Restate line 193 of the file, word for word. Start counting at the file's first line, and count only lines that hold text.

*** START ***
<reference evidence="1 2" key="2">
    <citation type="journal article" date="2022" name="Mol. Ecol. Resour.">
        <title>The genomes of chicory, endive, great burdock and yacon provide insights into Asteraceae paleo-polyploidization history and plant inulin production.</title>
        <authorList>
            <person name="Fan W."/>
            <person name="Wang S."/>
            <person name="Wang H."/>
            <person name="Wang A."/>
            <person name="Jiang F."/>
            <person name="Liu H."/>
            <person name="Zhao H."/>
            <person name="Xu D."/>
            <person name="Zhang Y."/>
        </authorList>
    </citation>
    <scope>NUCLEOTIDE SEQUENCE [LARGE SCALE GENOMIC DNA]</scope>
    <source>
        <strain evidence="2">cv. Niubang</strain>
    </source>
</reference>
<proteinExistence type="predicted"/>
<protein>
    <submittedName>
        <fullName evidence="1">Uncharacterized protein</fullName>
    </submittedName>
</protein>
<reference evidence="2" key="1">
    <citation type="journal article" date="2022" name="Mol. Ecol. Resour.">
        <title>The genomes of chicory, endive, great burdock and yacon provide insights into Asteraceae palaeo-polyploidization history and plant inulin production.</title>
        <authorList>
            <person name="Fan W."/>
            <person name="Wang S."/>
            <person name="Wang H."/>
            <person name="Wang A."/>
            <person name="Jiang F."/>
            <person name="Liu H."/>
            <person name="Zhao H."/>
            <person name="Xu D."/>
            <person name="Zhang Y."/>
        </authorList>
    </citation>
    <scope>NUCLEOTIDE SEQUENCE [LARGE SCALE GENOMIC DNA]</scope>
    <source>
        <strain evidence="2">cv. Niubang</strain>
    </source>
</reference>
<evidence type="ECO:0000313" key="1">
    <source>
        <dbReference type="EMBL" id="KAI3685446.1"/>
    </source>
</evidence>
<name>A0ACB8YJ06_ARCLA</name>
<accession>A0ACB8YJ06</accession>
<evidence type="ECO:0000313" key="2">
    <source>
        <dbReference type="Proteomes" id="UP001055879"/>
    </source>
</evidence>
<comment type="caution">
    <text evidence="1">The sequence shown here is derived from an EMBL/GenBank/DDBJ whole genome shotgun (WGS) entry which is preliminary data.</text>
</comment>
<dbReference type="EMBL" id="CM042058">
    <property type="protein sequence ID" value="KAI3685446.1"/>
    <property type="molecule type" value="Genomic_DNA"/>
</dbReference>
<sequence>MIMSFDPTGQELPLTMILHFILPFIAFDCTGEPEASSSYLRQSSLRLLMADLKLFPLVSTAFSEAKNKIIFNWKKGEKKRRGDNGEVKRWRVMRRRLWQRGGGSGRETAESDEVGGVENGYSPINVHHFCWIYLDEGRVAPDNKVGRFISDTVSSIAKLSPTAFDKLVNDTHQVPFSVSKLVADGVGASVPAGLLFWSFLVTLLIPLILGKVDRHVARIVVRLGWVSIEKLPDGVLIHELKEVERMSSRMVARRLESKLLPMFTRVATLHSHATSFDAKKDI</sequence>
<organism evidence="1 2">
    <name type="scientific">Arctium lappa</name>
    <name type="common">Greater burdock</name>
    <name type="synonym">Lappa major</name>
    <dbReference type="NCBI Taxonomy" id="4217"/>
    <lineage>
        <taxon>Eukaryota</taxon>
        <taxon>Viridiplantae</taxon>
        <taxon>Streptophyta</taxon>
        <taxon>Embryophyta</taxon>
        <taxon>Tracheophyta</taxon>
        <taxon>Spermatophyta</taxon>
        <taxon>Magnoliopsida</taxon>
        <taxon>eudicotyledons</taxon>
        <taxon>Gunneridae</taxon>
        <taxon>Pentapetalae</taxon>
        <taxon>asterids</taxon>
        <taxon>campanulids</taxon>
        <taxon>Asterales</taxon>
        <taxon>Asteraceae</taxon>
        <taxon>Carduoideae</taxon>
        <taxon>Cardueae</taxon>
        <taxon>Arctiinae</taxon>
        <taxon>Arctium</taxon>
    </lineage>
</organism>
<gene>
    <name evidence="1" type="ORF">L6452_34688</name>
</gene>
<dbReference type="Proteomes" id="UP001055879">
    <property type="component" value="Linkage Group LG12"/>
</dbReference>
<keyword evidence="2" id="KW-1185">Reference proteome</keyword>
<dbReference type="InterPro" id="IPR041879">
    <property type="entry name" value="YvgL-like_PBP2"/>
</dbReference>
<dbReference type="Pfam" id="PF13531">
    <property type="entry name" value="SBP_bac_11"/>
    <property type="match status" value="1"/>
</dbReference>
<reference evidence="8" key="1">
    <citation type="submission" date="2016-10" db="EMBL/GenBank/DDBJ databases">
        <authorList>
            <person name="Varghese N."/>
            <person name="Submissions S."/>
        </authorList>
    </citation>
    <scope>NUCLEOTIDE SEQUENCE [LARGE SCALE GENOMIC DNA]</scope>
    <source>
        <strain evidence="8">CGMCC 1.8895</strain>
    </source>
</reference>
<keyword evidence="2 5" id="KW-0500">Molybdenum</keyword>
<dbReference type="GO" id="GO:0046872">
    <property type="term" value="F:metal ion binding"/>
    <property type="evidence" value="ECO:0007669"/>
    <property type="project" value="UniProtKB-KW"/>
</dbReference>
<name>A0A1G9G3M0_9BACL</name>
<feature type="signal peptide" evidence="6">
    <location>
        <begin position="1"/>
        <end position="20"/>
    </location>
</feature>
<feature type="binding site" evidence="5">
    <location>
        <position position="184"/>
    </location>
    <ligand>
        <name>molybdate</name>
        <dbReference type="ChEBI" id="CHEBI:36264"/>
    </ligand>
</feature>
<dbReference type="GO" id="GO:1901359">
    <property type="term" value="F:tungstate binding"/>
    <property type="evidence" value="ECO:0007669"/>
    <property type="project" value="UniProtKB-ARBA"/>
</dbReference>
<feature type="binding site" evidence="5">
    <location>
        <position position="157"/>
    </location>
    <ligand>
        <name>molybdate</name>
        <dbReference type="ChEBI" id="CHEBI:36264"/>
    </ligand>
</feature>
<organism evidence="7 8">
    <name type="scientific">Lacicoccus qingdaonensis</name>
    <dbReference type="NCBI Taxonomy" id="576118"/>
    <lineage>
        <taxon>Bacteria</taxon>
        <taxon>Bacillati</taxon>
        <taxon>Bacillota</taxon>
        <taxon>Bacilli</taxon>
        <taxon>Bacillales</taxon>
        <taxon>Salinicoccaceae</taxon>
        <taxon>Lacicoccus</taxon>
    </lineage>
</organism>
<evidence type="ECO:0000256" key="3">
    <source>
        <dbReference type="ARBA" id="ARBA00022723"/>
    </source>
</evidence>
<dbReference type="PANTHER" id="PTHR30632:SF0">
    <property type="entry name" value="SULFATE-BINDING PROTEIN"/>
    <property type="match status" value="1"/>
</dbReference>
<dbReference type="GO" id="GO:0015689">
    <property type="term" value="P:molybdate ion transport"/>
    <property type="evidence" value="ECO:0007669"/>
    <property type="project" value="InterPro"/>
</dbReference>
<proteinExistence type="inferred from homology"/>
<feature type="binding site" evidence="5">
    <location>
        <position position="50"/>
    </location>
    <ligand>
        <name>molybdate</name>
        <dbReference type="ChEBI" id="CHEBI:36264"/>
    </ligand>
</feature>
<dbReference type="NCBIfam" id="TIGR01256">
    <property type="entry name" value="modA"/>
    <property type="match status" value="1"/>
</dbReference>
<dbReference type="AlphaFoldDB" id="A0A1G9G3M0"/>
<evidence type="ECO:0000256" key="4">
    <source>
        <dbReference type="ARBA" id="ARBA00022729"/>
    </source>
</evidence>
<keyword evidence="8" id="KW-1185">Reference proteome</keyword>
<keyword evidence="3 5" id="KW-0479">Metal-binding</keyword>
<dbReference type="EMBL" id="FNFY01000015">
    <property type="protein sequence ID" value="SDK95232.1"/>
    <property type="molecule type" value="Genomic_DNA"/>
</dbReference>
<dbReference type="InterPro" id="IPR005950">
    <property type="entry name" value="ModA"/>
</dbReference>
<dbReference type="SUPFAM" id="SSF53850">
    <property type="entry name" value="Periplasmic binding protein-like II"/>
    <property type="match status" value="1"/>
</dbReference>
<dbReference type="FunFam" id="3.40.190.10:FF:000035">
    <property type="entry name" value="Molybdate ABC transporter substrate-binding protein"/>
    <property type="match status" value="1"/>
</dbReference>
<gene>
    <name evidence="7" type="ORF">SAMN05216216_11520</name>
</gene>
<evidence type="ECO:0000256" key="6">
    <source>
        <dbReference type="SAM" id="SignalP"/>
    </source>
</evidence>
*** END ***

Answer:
    <property type="entry name" value="modA"/>